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Watching TV Shows Online in Argentina is Nothing New

By | [email protected] | September 18, 2014 4:55pm

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Duvet? Check. Popcorn? Check. Vino / beer? Bonus check… All whilst your favourite new series is streaming? Check. Check.

A night in watching the latest online obsession on the laptop – better still – hooked up to Apple TV, has fast become the norm. For some, it can even get quite serious; spending days or weeks in hibernation just to finish off that new series of Game of Thrones or Orange is the New Black.The churning out of reality TV shows and mindless Hollywood trash is clearly not doing it for us.

We’ve become a society that craves something a bit more sophisticated, with well thought out story-lines and clever use of character development becoming a must. We seem to be in a golden age of entertainment, where the world of streaming just keeps giving and we keep ‘awanting’.

If this isn’t obvious in the A-listers clambering to get their lead in a Netflix-esque series then take a look at the growth of Netflix itself, which has reportedly doubled its users in three years: from over 20 million subscribers worldwide in 2011 to 50.2 million in 2014.*  (For the record, Netflix Argentina could not provide specific figures for its usage here. Nevertheless, any existing figures could be made redundant if recent news of a ‘Netflix Tax’ is anything to go…)

But in Argentina, streaming, or at least downloading, is certainly not something new. In fact, long before Jack Bauer returned to the TV screens to blow up London, this country has (albeit illegally) been watching their favorite TV shows and films whenever and however they pleased. If the lines of DVDs lining Argentine streets is anything to go by then this won’t come as much of a surprise. In more recent years, the introduction of bittorrent, HD and ‘plugins’, only serving to encourage more of the online craze. (Let’s not forget Argentina was the first country in Latin America to block popular torrent site The Pirate Bay last July.)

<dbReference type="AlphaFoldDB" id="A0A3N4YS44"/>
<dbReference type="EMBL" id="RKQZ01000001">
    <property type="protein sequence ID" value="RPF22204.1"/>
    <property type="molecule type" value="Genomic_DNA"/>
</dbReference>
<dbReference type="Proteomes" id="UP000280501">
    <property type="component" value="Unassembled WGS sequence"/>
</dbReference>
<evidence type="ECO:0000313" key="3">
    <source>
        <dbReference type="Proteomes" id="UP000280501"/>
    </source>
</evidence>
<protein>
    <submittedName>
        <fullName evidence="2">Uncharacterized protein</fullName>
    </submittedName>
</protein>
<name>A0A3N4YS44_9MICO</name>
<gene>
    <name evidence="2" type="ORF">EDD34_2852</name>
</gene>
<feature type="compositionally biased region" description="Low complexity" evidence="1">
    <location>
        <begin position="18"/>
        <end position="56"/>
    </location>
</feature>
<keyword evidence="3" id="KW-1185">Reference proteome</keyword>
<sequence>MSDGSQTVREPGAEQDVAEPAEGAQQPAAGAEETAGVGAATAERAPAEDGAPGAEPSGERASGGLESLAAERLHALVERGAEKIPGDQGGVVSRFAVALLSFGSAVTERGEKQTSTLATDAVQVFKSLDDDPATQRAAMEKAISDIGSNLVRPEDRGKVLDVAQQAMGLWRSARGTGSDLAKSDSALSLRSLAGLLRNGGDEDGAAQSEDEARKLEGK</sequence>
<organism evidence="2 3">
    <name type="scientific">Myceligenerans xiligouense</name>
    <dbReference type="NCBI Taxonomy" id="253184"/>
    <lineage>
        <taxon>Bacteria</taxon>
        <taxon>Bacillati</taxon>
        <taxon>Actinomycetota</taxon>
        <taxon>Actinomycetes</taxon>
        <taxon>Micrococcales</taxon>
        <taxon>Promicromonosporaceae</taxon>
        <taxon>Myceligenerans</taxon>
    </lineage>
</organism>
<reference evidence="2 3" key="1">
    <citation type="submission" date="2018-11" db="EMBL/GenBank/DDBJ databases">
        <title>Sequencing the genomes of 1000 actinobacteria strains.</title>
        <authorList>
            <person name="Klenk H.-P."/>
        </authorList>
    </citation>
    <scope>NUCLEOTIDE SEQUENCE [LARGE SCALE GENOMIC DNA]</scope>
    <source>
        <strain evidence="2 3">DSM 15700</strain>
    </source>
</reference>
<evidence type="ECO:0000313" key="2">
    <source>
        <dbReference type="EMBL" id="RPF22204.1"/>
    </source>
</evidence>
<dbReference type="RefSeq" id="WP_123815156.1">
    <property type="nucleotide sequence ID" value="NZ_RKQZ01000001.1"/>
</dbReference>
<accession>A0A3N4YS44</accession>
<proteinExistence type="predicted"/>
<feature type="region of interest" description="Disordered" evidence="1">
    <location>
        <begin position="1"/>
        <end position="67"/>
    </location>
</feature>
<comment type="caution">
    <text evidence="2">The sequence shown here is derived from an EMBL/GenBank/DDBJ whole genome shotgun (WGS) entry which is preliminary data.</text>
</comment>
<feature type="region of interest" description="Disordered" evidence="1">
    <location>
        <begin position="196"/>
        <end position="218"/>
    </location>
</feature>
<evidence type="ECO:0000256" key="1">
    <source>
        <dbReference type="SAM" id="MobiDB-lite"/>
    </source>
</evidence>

Popcorn, for some reason.

Popcorn, for some reason.

Reed Hastings, Netflix CEO, is known for making it his mission to change the paradigm of TV from “did you watch the last episode” to “which episode are you on?” Well… Argentina has been asking that for years. Ever since Lost hit the TV screens ten years ago, online viewing really established itself here; viewers were not willing to wait until next week’s episode on regular TV and so made it their mission to get their fix fast, no matter what. Ask any Argentine about Lost and they’ll tell you that people were obsessed, with a capital O.B.S.E.S.S.E.D.

Historically, the time people had to wait between the season premiere in the US and the season premiere in Latin America took several months, so that’s when the whole idea of downloading shows illegally became a reality. The illegal way became the norm, which eventually drove Latin American networks to make an effort to close that gap. Now, whenever a show opens in the US, it takes very little – if any time at all. For instance, when Jack Bauer returned and 24: Live Another Day premiered in the US this year, the show premiered in Latin America only 24 hours later. Quite a departure from what happened eleven years ago: while the show premiered its third season in the US in October of 2003, people had had to wait until March of 2004 to see the first episode.